Hollow porous silica nanoparticles for targeted drug delivery

Project: Research project

Description

DESCRIPTION (provided by applicant): Mesoporous silica-based materials show number of attractive features for biomedical applications, such as stable mesoporous structures, large surface areas, tunable pore sizes and volumes, good biocompatibility, and well-defined surface properties available for further functionalization. The objective of this project is to develop polymer-modified hollow porous silica nanoparticles with a reversible control of drug release that will be suitable for target-specific drug delivery. To examine the clinical potential of these novel nanoparticle-mediated delivery systems, we choose clinically relevant anti-tumor agent and prostate tumor model. We will accomplish the overall objectives of this application by pursuing the following specific aims: 1. Prepare hollow porous silica (HPS) nanoparticles with reversible pH-controlled drug release. 2. Evaluate anti-proliferative effect of the HPS nanoparticles loaded with 17-AAG, an inhibitor of heat shock protein 90 (Hsp90), in vitro and tumor inhibition in a prostate cancer model in vivo. We anticipate that the novel HPS nanoparticles developed in this proposal will establish a new drug delivery platform suitable for a variety of biomedical applications. The design flexibility of these hybrid inorganic/organic nanoparticles is particularly suitable for the preparation of systems that will combine multiple functions within a single formulation, in particular imaging and drug delivery. Early application to a clinically relevant problem will allow fast progression of this nanotechnology platform to application in cancer treatment. The exploratory nature of this proposal should be ideally suited for the R21 funding mechanism. Project Narrative: This project deals with the design of smart porous nanoparticles for targeted delivery of drugs into prostate tumors. The proposed nanoparticles are designed to open their pores selectively inside of tumor cells and should find application in the treatment of a wide range of cancers.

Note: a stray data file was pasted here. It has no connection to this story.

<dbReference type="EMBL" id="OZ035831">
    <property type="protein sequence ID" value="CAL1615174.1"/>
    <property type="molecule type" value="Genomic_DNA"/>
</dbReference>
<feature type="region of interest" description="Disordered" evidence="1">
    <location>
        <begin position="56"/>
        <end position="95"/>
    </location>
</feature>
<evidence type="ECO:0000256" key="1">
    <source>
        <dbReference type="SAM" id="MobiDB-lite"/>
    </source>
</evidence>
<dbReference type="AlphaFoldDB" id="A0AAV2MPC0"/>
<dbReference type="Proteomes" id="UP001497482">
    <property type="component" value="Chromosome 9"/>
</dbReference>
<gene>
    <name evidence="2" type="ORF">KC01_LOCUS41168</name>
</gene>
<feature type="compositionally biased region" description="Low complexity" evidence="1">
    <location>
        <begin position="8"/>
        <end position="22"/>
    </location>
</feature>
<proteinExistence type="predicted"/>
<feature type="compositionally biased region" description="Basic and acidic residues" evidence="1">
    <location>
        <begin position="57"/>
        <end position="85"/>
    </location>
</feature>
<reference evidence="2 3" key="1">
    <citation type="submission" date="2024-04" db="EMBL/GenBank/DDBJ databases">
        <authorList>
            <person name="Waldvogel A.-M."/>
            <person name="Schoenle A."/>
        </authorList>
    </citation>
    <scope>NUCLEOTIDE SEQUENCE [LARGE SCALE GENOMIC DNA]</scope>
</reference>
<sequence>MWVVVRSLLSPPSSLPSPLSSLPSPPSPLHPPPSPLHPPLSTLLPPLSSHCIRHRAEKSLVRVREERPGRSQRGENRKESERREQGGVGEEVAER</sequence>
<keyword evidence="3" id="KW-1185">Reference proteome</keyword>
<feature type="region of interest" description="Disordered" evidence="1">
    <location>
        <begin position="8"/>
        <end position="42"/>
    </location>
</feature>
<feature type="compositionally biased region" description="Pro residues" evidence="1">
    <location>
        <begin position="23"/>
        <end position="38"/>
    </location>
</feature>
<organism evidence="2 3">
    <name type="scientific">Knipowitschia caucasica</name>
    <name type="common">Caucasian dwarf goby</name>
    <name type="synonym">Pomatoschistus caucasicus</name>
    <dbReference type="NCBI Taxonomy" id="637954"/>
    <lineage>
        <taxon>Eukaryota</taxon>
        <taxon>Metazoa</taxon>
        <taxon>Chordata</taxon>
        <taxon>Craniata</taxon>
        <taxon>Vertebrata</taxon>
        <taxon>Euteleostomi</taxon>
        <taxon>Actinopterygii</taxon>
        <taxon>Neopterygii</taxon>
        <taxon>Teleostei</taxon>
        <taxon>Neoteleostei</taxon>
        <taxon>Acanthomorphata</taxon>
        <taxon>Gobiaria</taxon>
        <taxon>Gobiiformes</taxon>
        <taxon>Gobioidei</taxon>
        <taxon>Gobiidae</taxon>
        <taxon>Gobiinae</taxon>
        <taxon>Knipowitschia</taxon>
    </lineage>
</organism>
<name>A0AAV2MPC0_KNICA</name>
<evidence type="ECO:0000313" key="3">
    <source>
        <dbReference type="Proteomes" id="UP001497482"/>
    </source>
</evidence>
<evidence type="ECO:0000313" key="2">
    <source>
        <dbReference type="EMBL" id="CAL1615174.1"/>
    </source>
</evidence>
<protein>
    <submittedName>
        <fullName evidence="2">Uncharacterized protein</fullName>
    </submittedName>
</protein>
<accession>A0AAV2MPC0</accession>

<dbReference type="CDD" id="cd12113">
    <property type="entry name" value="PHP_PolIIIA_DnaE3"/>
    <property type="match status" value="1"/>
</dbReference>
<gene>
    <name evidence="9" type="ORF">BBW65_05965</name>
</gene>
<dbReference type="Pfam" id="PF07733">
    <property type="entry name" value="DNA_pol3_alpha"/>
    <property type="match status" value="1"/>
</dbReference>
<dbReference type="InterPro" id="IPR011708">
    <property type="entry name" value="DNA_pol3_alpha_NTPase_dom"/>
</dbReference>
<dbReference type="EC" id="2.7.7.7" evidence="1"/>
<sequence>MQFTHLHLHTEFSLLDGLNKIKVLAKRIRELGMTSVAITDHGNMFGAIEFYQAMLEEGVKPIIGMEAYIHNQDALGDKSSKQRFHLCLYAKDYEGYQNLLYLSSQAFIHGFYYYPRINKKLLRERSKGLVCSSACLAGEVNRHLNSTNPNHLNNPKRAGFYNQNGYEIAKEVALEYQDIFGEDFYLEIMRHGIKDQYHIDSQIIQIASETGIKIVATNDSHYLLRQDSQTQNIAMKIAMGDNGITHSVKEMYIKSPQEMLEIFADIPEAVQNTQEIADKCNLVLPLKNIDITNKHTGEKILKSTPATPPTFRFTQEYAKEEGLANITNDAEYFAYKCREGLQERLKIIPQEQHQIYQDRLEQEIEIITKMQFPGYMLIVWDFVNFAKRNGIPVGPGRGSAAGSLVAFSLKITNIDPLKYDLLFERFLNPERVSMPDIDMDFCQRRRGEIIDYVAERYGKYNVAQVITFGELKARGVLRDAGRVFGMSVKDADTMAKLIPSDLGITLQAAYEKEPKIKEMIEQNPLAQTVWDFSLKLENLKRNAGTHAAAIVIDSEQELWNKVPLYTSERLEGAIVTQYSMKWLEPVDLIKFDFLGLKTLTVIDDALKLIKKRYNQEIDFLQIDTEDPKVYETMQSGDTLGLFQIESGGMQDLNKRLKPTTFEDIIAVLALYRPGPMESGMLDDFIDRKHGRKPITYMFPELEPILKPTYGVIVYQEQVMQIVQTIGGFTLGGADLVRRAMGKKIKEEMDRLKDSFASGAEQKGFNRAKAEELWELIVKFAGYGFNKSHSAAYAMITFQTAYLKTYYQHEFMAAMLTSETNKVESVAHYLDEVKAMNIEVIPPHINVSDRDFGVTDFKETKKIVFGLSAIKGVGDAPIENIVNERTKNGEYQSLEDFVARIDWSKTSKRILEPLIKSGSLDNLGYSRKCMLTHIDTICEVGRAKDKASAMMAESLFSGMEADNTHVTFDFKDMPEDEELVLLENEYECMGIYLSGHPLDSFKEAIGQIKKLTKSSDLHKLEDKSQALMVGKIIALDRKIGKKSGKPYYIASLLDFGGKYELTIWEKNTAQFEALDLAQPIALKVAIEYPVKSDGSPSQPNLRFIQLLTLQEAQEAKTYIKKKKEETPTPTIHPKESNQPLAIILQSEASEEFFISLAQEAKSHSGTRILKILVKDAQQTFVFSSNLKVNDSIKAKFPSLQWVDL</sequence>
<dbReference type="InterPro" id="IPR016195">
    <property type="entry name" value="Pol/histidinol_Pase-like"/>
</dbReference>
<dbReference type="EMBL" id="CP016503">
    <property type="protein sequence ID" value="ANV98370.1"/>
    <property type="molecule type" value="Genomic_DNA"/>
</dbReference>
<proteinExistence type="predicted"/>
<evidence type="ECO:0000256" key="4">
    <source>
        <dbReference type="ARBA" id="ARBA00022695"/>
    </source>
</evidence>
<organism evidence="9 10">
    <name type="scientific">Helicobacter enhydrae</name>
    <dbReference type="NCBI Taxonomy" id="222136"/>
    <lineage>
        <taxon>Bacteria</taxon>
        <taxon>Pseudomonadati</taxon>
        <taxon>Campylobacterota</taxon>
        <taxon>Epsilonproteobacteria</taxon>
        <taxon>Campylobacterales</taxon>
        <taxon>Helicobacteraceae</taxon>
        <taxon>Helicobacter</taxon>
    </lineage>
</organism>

StatusFinished
Effective start/end date9/1/077/31/10

Funding

  • National Institutes of Health: $219,281.00
  • National Institutes of Health: $184,138.00

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Silicon Dioxide
Nanoparticles
Tumors
Drug delivery
tanespimycin
Pharmaceutical Preparations
HSP90 Heat-Shock Proteins
Oncology
Targeted drug delivery
Biocompatibility
Nanotechnology
Pore size
Surface properties
Polymers
Cells
Imaging techniques

ASJC

  • Engineering(all)
  • Medicine(all)
  • Biochemistry, Genetics and Molecular Biology(all)